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This happens a lot. In French they use "vous" (pl) instead of "tu" (sing) when being polite or respectful (see tu versus vous). Russian uses "ty"/"vy" in the same way. Basque uses the plural "zu" for the formal singular and they put the plural suffix "-ek" onto that to make it formal plural "zuek". In English we used to use "thou" for singular and "you" or "ye" for plural. Then we started using "you" for polite singular, and then we just assumed everyone might as well be polite and threw out "thou". Now we use "you" for both singular and plural. Kings and queens refer to theirselves as "we" (royal "we").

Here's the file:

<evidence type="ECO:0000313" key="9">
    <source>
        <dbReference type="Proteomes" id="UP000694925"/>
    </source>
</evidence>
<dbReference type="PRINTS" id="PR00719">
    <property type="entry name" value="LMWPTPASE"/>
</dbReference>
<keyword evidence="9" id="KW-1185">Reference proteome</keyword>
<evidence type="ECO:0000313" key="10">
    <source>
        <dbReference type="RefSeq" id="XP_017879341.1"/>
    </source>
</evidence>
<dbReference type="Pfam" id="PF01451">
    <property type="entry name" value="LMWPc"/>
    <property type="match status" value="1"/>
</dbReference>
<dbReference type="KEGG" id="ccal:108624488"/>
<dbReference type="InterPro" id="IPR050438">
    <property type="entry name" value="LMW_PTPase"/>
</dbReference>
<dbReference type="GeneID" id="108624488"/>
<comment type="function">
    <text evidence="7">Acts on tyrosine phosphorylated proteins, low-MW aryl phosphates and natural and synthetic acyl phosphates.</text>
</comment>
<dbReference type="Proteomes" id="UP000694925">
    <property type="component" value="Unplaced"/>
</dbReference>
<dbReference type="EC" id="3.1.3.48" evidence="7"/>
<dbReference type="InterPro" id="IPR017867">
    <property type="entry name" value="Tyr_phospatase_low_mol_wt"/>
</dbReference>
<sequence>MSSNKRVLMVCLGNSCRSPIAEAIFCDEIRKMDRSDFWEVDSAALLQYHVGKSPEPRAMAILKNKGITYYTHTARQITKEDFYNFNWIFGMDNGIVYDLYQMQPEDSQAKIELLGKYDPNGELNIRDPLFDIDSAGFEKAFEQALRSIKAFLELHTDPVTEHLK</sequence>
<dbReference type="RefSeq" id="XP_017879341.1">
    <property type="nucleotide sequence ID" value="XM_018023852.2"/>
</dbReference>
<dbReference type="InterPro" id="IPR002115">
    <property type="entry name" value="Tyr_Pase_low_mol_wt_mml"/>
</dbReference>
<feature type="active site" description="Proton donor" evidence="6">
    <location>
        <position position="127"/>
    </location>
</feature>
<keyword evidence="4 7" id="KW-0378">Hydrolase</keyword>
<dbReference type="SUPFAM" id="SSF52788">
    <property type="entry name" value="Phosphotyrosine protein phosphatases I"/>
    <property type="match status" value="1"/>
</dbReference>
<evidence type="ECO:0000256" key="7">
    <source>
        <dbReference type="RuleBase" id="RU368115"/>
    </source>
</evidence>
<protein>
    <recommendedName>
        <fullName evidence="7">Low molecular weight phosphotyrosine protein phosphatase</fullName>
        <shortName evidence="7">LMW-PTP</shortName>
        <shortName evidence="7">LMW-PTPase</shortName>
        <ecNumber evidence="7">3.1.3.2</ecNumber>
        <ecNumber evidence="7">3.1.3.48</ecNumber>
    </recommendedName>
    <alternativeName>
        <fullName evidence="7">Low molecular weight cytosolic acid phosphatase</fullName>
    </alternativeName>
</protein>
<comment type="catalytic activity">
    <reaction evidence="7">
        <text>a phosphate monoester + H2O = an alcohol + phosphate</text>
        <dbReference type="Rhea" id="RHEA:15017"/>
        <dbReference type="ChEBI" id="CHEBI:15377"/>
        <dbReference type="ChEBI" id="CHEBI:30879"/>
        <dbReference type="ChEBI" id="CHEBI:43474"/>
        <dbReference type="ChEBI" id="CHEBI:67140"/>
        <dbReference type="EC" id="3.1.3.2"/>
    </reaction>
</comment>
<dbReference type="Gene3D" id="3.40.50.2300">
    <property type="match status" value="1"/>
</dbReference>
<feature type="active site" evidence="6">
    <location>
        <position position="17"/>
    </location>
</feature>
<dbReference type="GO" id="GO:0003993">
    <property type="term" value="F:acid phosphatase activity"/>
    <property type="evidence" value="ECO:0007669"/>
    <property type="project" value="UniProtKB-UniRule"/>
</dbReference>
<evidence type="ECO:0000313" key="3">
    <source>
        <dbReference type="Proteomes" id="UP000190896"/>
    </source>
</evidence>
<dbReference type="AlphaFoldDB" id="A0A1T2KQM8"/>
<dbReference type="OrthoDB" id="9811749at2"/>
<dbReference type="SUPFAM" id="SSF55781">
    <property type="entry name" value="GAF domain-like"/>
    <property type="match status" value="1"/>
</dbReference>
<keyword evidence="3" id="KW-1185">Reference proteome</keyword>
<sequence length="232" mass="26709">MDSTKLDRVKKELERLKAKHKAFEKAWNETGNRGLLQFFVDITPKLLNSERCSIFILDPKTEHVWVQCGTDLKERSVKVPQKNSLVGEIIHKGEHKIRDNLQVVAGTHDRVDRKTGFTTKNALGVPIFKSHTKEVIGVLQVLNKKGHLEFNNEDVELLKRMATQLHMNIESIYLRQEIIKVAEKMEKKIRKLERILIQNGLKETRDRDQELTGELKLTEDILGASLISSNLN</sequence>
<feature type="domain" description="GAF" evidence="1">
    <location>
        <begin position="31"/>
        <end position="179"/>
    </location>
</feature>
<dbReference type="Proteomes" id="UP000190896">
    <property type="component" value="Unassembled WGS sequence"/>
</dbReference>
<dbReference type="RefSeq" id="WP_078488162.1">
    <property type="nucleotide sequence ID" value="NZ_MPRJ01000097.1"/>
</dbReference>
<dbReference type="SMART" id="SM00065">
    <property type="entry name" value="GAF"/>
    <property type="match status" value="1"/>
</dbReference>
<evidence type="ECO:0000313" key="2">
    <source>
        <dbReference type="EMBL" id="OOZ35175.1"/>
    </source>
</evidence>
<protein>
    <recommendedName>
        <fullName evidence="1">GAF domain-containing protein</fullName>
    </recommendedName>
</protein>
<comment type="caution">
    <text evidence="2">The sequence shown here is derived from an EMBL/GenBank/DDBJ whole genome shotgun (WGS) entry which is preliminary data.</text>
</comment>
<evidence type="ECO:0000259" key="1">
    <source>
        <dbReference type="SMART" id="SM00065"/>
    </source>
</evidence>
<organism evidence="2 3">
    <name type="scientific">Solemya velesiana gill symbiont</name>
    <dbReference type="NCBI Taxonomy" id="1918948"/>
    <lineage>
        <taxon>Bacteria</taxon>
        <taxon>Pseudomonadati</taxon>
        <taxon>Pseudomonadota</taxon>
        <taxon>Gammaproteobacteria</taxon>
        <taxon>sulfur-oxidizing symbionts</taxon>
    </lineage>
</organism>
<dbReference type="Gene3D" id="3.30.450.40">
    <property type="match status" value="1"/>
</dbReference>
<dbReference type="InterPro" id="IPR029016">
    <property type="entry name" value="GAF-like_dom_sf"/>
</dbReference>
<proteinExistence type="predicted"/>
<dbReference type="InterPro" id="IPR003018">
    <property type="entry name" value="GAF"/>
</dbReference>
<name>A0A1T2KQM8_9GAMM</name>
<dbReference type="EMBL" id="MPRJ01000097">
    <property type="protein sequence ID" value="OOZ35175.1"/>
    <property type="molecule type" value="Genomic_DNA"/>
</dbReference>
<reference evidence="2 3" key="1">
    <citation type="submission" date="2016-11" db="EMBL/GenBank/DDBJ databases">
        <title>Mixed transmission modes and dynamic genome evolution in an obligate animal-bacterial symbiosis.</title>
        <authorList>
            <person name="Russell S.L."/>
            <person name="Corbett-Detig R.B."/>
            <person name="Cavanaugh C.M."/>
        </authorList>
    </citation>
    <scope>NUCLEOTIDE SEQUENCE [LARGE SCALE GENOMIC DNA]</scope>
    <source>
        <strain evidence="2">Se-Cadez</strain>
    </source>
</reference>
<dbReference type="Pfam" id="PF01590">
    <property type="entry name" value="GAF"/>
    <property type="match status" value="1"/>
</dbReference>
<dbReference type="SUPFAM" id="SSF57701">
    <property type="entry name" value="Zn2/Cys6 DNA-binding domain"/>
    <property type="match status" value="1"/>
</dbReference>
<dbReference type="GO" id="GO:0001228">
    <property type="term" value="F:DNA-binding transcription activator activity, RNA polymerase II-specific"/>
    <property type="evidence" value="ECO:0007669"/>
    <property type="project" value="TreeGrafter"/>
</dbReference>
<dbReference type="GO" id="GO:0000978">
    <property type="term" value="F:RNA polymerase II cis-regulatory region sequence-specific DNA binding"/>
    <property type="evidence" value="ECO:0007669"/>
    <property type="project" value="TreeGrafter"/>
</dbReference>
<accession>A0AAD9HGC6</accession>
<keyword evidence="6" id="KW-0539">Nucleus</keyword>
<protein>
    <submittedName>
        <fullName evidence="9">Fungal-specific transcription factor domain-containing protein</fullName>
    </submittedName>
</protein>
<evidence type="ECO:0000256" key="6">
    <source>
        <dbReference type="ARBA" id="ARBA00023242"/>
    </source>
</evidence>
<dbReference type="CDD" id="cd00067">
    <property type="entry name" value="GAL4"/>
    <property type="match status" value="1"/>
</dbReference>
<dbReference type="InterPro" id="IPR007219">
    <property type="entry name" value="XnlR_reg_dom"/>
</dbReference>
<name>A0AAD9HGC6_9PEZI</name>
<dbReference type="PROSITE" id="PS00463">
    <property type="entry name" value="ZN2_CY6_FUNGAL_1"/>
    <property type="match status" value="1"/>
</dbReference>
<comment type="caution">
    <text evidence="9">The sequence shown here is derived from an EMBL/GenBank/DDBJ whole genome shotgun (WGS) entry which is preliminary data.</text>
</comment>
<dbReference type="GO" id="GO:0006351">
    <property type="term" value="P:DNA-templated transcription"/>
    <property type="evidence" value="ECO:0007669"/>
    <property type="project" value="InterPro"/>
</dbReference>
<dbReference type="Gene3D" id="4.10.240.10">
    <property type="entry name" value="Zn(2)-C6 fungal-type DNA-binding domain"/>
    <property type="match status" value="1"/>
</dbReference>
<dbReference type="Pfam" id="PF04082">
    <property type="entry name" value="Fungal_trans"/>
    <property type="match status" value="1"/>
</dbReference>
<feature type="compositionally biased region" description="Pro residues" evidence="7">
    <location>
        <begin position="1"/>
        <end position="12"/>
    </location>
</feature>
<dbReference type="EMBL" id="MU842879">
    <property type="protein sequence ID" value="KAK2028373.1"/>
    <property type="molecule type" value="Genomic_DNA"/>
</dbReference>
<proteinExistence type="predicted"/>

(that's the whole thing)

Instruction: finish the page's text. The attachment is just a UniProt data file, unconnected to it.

My theory for why this happens is that if someone is singular, they're just one person and they can have no impact on the world, so it's a little bit insulting, but if someone is plural, they have friends, there is more than one person on their side, so they must have some power and influence. That's just my theory, though, so take it cum grano salis.

If anyone has an example of this happening in a non-Indo-European language (besides Basque) or with third person pronouns, please send me a msg.

wow just realized most of this is already noded at tu

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